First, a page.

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Nat Commun. 2014 Jul 25;5:4509. doi: 10.1038/ncomms5509.

Multi-protein assemblies underlie the mesoscale organization of the plasma membrane.

Author information

1
1] Department of Neuro- and Sensory Physiology, University of Göttingen Medical Centre, and Centre for Nanoscale Microscopy and Molecular Physiology of the Brain (CNMPB), 37075 Göttingen, Germany [2] International Max Planck Research School Molecular Biology, 37077 Göttingen, Germany.
2
Department of Nanobiophotonics, Max Planck Institute for Biophysical Chemistry, 37077 Göttingen, Germany.
3
MRC Human Immunology Unit, Weatherall Institute of Molecular Medicine, Oxford OX3 9DS, UK.
4
Department of Membrane Biochemistry, Life and Medical Sciences (LIMES) Institute, University of Bonn, 53115 Bonn, Germany.
5
Department of Neuro- and Sensory Physiology, University of Göttingen Medical Centre, and Centre for Nanoscale Microscopy and Molecular Physiology of the Brain (CNMPB), 37075 Göttingen, Germany.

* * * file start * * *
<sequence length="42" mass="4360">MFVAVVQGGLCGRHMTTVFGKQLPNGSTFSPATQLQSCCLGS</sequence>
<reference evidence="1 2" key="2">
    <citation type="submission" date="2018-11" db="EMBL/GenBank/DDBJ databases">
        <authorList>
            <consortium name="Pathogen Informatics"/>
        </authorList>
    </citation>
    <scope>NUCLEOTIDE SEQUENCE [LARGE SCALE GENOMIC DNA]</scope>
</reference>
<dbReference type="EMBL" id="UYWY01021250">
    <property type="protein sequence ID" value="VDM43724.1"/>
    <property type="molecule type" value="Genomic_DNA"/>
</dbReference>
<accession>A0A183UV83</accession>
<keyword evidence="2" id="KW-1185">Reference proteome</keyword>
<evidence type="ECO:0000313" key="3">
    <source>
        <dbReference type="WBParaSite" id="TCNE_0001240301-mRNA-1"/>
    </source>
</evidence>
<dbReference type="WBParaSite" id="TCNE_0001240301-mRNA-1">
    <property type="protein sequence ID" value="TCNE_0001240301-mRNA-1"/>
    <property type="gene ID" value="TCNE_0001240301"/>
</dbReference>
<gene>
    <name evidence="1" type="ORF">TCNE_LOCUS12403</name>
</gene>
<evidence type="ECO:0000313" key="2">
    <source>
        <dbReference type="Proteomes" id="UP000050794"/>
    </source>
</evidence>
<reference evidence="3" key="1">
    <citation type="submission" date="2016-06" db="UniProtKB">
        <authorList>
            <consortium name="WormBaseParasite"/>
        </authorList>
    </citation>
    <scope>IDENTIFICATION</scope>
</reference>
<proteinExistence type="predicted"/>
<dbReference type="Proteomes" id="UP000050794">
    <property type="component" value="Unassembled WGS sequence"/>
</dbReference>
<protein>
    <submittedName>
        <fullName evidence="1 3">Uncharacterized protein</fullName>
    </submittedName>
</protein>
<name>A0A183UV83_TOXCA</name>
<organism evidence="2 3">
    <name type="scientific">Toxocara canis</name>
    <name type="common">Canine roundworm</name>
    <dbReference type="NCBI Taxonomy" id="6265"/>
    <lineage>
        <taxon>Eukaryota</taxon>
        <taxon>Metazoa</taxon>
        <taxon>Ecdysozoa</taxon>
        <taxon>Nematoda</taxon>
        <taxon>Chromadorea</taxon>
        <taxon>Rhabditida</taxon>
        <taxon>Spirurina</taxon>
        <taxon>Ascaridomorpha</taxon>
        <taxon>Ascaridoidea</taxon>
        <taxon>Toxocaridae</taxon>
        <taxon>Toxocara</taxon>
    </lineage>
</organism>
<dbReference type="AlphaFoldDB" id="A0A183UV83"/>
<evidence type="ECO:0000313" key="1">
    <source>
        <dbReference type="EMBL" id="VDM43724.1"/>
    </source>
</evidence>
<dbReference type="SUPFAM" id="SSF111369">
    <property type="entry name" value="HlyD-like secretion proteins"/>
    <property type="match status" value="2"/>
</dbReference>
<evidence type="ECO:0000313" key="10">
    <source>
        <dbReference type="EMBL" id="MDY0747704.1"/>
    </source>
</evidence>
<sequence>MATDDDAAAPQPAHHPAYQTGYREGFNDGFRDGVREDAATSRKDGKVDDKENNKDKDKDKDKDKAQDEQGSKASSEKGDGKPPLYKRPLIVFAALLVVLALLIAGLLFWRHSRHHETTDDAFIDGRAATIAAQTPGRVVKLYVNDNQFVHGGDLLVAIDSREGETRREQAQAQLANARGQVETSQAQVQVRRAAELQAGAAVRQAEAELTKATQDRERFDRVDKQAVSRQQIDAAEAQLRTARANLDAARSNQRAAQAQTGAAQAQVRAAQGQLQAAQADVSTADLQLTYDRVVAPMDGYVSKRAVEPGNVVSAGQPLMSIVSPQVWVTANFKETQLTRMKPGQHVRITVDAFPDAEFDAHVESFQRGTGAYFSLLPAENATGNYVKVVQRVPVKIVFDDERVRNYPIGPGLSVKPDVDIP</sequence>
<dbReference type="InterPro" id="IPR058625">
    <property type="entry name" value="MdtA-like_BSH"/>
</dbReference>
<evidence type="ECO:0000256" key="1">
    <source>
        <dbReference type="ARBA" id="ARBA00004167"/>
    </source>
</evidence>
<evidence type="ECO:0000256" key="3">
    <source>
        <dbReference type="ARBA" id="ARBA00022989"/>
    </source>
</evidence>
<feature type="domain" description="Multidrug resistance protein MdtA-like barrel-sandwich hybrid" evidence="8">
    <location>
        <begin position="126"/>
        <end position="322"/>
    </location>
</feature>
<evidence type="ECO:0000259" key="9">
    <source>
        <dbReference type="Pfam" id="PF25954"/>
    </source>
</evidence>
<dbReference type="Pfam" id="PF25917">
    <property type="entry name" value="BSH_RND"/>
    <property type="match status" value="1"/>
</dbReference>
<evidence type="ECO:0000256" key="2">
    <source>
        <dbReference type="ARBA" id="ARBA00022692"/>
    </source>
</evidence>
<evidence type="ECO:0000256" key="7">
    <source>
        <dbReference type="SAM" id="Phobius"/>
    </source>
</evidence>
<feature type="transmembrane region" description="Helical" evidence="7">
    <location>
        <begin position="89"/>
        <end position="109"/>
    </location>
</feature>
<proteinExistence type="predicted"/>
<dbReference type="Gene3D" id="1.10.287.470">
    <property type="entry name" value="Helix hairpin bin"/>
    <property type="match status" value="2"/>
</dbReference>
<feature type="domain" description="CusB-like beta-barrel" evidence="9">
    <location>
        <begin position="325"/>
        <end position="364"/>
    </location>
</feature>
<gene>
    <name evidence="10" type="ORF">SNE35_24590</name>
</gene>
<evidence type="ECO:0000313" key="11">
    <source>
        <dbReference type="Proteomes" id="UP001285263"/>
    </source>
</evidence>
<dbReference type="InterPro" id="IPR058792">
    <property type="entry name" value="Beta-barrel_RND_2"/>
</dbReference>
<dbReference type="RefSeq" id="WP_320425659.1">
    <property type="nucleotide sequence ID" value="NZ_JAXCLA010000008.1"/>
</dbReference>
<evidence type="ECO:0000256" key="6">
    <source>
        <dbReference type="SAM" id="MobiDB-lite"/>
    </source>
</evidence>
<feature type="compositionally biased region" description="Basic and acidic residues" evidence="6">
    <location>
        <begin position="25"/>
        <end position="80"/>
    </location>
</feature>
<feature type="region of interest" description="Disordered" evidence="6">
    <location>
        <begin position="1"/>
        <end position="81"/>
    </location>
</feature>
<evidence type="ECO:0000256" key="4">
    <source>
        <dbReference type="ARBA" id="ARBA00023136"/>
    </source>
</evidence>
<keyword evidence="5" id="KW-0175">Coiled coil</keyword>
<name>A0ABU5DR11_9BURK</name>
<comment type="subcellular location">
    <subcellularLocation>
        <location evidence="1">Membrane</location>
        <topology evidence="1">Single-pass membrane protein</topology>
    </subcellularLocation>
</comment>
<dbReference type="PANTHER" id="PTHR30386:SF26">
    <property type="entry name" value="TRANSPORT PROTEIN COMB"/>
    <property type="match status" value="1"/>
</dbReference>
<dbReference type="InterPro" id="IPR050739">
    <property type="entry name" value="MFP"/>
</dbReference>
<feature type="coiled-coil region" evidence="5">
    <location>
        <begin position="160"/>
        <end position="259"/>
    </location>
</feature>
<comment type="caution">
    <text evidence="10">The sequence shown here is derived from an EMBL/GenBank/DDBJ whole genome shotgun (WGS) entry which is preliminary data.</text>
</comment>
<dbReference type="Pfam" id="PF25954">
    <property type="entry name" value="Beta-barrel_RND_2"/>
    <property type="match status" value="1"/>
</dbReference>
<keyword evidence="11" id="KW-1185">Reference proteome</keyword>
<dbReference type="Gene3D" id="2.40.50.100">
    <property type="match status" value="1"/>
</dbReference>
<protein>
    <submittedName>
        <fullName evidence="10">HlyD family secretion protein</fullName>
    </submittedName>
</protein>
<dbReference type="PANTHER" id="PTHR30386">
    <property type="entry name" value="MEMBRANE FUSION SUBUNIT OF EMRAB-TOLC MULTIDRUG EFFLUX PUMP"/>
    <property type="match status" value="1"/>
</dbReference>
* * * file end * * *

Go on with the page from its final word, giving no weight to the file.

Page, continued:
Abstract

Most proteins have uneven distributions in the plasma membrane. Broadly speaking, this may be caused by mechanisms specific to each protein, or may be a consequence of a general pattern that affects the distribution of all membrane proteins. The latter hypothesis has been difficult to test in the past. Here, we introduce several approaches based on click chemistry, through which we study the distribution of membrane proteins in living cells, as well as in membrane sheets. We found that the plasma membrane proteins form multi-protein assemblies that are long lived (minutes), and in which protein diffusion is restricted. The formation of the assemblies is dependent on cholesterol. They are separated and anchored by the actin cytoskeleton. Specific proteins are preferentially located in different regions of the assemblies, from their cores to their edges. We conclude that the assemblies constitute a basic mesoscale feature of the membrane, which affects the patterning of most membrane proteins, and possibly also their activity.

PMID:
25060237
PMCID:
PMC4124874
DOI:
10.1038/ncomms5509
[Indexed for MEDLINE]
Free PMC Article

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